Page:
Dear M & M: With all the news about international trade and selling to other countries is this something I should look into as a business owner? Janice
International trade is defined as the exchange of goods and services between countries. According to the World Trade Organization, total world trade, exports plus imports in 2017 was $34 trillion. That’s 17 trillion in exports plus $17 trillion in imports.
One-quarter of trade was in electrical machinery, computers, nuclear reactor parts, and scientific instruments. Automotive contributed 9 percent. Commodities like oil, iron, and diamonds added 19 percent. The United States (US) consists of 5 percent of the world population, why shouldn’t we consider selling to the other 95 percent of the world population?
International trade isn’t something new, it dates back to over 2,000 years ago as the silk roads connected the Asian markets to the rest of the world. While international trade is more expensive due to transportation, currency exchange, other distribution costs it can be a way to generate additional profits by attracting a larger audience.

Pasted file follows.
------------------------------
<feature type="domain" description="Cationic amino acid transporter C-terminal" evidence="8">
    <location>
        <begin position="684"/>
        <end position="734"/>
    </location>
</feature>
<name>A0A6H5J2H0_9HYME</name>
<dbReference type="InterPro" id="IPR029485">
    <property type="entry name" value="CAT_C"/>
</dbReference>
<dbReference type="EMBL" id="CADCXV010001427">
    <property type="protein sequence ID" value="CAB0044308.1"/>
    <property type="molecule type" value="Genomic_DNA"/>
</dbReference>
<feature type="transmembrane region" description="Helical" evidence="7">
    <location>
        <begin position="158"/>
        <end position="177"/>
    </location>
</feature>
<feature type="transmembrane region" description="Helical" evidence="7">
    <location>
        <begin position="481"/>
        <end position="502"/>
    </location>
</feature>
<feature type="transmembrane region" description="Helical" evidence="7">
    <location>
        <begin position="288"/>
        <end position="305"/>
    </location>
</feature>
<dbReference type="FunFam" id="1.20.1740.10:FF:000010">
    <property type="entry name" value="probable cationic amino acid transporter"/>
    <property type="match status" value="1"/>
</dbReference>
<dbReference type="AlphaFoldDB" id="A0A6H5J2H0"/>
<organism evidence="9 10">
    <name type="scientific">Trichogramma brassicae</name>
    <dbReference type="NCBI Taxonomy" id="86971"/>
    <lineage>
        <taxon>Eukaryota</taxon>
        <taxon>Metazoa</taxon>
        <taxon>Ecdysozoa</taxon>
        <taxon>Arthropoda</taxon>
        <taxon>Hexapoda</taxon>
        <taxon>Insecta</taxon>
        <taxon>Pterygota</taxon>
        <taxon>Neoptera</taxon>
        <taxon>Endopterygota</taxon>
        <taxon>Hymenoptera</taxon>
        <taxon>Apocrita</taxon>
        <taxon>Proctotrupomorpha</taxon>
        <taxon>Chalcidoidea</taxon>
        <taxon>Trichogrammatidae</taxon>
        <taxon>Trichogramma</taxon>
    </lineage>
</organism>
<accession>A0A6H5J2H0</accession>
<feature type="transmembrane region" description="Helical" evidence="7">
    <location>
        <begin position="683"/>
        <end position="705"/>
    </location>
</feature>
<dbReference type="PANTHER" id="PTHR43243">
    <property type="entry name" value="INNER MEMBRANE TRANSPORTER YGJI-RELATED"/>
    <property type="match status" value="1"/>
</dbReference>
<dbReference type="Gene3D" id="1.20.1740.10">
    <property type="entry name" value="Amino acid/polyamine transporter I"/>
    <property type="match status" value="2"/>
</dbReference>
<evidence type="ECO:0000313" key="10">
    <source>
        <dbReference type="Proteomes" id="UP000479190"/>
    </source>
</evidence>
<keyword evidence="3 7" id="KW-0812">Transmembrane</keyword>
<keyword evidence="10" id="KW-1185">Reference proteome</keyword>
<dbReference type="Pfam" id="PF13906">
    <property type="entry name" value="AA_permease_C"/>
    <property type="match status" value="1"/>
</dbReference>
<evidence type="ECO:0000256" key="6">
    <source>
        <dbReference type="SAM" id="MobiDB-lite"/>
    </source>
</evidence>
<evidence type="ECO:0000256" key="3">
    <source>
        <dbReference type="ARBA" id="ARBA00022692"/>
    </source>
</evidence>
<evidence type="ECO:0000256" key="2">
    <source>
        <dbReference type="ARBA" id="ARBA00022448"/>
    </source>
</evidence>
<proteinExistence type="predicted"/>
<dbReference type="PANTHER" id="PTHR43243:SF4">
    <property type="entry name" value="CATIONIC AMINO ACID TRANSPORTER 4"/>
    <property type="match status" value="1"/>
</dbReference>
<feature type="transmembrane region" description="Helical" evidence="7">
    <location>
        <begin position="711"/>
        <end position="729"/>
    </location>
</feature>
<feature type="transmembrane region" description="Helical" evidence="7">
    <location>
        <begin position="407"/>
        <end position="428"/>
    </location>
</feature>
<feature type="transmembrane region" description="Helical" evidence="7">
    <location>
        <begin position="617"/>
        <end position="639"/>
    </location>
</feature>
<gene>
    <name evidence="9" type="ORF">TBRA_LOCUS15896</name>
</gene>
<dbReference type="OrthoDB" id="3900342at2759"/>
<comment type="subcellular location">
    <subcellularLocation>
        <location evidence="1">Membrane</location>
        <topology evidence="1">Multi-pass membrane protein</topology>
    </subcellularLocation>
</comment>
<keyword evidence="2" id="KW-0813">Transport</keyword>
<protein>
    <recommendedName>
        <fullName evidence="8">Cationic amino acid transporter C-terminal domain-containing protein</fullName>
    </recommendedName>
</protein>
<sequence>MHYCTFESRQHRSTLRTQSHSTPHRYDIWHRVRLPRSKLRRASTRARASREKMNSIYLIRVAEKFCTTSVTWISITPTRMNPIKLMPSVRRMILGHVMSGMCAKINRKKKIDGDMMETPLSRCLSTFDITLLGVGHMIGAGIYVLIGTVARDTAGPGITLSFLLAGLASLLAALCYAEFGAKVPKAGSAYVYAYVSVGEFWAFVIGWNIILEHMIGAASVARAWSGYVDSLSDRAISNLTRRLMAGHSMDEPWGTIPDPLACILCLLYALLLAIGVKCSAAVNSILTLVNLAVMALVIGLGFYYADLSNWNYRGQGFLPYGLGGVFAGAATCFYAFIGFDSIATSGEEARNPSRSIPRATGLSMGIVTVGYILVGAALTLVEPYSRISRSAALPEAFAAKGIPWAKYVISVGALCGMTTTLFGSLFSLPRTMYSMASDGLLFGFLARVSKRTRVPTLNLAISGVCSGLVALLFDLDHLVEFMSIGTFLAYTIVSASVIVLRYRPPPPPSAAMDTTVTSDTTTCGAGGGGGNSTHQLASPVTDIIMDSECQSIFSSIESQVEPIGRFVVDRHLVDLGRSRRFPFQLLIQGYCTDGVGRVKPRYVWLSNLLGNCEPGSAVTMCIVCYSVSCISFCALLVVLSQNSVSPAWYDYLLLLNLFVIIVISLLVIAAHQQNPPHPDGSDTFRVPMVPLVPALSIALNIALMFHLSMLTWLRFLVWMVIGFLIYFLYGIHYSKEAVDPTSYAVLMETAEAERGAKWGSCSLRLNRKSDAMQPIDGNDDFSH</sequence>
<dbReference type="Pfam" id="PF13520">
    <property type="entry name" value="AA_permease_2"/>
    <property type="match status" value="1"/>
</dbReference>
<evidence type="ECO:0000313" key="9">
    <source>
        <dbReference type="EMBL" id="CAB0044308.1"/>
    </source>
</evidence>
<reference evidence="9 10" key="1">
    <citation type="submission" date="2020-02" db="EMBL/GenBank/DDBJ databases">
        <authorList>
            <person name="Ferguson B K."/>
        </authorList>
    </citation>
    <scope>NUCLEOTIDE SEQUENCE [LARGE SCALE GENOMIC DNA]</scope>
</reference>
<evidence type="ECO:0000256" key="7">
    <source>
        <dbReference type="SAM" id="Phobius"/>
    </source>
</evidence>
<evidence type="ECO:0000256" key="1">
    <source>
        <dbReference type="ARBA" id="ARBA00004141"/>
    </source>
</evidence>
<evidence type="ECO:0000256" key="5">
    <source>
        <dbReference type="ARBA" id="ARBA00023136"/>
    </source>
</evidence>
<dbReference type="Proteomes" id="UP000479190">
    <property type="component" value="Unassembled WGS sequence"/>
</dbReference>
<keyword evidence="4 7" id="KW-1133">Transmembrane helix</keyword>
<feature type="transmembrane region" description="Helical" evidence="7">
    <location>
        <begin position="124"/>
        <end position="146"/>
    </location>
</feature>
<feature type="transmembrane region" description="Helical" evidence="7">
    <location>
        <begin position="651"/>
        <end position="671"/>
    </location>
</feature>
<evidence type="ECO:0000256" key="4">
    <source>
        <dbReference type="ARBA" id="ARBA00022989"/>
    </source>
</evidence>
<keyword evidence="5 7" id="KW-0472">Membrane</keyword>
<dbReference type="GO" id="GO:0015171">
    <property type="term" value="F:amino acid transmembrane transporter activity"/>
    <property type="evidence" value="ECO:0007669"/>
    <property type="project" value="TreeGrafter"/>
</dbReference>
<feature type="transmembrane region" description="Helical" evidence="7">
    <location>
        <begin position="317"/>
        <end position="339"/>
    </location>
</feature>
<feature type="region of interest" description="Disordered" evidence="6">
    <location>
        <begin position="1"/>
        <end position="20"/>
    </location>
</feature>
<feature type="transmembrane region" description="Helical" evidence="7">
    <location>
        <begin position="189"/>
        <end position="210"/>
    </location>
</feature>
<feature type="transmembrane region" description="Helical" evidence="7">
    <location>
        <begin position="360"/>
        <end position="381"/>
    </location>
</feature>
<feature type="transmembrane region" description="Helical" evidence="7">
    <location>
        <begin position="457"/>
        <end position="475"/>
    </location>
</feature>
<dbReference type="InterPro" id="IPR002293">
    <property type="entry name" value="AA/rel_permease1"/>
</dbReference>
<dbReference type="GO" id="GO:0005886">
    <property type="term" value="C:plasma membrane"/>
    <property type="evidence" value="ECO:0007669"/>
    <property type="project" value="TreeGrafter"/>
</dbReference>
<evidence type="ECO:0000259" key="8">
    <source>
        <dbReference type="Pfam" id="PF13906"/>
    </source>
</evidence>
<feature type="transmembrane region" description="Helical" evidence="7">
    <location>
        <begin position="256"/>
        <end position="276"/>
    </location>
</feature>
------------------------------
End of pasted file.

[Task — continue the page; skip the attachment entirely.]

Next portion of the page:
The United States has numerous government agencies set up to facilitate, govern and monitor international trade. According to the United States Census Bureau, only 5 percent of our companies export. Looking at goods-producing industries in manufacturing sectors, small businesses make up 96.5 percent of exporters, but only 18.9 percent of export value.
Additionally, only 28.4 percent of small manufacturing firms export. For service-providing industries in wholesale trade sectors small businesses consist of 99.2 percent of exporters and 64.8 percent of export value. Similar to manufacturing sectors, only 32.3 percent of small wholesalers export. Large businesses exhibit much higher participation levels in exporting, both overall 38 percent and in manufacturing sectors 71 percent.
Other countries companies are competing in your (US) markets taking away your customers, why aren’t we going after some business in their local markets taking market share from them, especially if we have better products or services? Not every country is right for you. Not every product or service is exportable. It must be considered one product and one county at a time.
What are market conditions? What political forces, currency exchanges or tariffs will you encounter? If people are calling you from other countries wanting your stuff or if you think people beyond our borders want your stuff, serious considerations needs to be taken to see if exporting is right for you.
Cochise College Small Business Development Center is your local resource to guide you to see if there are any opportunities for you to export. Call Rachel Norton at 520-515-5478 and schedule a time to speak with a counselor.